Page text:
Jaison Ashley Gardner, an activist from Louisville and co-host of the podcast "Strange Fruit," said he doesn't think the auto industry is a harder place for transgender people to transition than any other industry. It comes down to how committed a business is to being diverse, he said.
"Places that encourage their employees to come and bring their whole selves to work, those organizations with support services or community groups, those that encourage people to get involved, they tend to provide a better workplace for people," he said.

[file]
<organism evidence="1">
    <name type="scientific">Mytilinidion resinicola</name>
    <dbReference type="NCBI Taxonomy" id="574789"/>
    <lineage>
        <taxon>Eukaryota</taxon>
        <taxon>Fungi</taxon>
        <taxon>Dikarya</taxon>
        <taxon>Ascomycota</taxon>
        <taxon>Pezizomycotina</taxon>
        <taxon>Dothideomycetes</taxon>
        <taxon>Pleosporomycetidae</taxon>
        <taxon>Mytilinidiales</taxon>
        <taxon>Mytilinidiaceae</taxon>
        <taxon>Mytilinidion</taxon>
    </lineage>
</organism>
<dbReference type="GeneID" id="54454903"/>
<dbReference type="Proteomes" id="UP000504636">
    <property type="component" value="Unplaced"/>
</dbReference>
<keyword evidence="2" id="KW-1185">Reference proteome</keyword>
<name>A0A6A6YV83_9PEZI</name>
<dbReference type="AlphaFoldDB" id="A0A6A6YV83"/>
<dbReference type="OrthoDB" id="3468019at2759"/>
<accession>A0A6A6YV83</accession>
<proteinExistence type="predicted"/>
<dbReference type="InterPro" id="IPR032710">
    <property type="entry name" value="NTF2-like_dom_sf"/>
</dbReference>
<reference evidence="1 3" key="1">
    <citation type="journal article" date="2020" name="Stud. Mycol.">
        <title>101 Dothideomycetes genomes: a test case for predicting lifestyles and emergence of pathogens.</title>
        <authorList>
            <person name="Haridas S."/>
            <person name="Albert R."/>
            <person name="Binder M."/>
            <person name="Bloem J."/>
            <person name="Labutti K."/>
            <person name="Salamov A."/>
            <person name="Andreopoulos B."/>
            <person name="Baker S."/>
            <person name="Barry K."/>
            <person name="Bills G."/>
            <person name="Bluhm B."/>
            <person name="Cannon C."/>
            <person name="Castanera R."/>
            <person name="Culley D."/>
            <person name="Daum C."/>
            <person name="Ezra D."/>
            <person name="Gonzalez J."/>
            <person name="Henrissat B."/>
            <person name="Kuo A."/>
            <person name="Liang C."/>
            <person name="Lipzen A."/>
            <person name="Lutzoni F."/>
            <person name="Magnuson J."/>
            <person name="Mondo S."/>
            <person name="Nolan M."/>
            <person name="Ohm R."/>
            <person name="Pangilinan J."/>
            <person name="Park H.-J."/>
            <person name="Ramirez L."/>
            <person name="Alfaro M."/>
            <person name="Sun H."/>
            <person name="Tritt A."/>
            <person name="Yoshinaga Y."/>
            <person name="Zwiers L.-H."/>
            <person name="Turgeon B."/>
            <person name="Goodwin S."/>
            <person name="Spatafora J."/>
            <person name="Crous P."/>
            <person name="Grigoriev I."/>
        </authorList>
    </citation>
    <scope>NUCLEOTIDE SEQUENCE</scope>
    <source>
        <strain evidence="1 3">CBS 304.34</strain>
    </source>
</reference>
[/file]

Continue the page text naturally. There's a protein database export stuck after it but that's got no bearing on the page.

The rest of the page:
There are a couple of things Jane said the dealership could do to make it a more welcoming place for a transgender employee. Managers could let employees go by their preferred names and pronouns. The office could provide gender-neutral bathrooms. And managers could make it clear that it is inappropriate to make fun of other employees or ask probing personal questions.
Jane said that sometimes, it feels like a career in automotive is not worth tolerating the snide remarks, off-color comments and the feeling that, as a transgender person, Jane has become invisible at work.
Why stick around in the industry, then?
"I really do genuinely love what is happening in automotive right now," Jane said. "I wouldn't want to leave."